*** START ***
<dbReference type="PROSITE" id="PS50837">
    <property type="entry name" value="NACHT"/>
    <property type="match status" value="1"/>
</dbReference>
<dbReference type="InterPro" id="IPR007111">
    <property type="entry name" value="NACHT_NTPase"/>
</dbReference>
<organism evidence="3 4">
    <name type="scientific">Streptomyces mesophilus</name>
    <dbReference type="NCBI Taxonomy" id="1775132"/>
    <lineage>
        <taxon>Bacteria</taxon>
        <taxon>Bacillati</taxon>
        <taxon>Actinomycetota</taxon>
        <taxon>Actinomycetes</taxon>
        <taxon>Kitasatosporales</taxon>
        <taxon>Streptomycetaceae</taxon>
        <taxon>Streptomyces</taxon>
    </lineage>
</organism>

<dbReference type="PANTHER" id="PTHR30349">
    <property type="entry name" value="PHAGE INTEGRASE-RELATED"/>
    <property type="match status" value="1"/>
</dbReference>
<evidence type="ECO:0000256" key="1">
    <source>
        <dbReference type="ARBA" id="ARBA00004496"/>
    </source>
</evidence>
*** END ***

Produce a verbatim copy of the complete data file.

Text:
<dbReference type="PROSITE" id="PS50837">
    <property type="entry name" value="NACHT"/>
    <property type="match status" value="1"/>
</dbReference>
<dbReference type="InterPro" id="IPR007111">
    <property type="entry name" value="NACHT_NTPase"/>
</dbReference>
<organism evidence="3 4">
    <name type="scientific">Streptomyces mesophilus</name>
    <dbReference type="NCBI Taxonomy" id="1775132"/>
    <lineage>
        <taxon>Bacteria</taxon>
        <taxon>Bacillati</taxon>
        <taxon>Actinomycetota</taxon>
        <taxon>Actinomycetes</taxon>
        <taxon>Kitasatosporales</taxon>
        <taxon>Streptomycetaceae</taxon>
        <taxon>Streptomyces</taxon>
    </lineage>
</organism>

<dbReference type="PANTHER" id="PTHR30349">
    <property type="entry name" value="PHAGE INTEGRASE-RELATED"/>
    <property type="match status" value="1"/>
</dbReference>
<evidence type="ECO:0000256" key="1">
    <source>
        <dbReference type="ARBA" id="ARBA00004496"/>
    </source>
</evidence>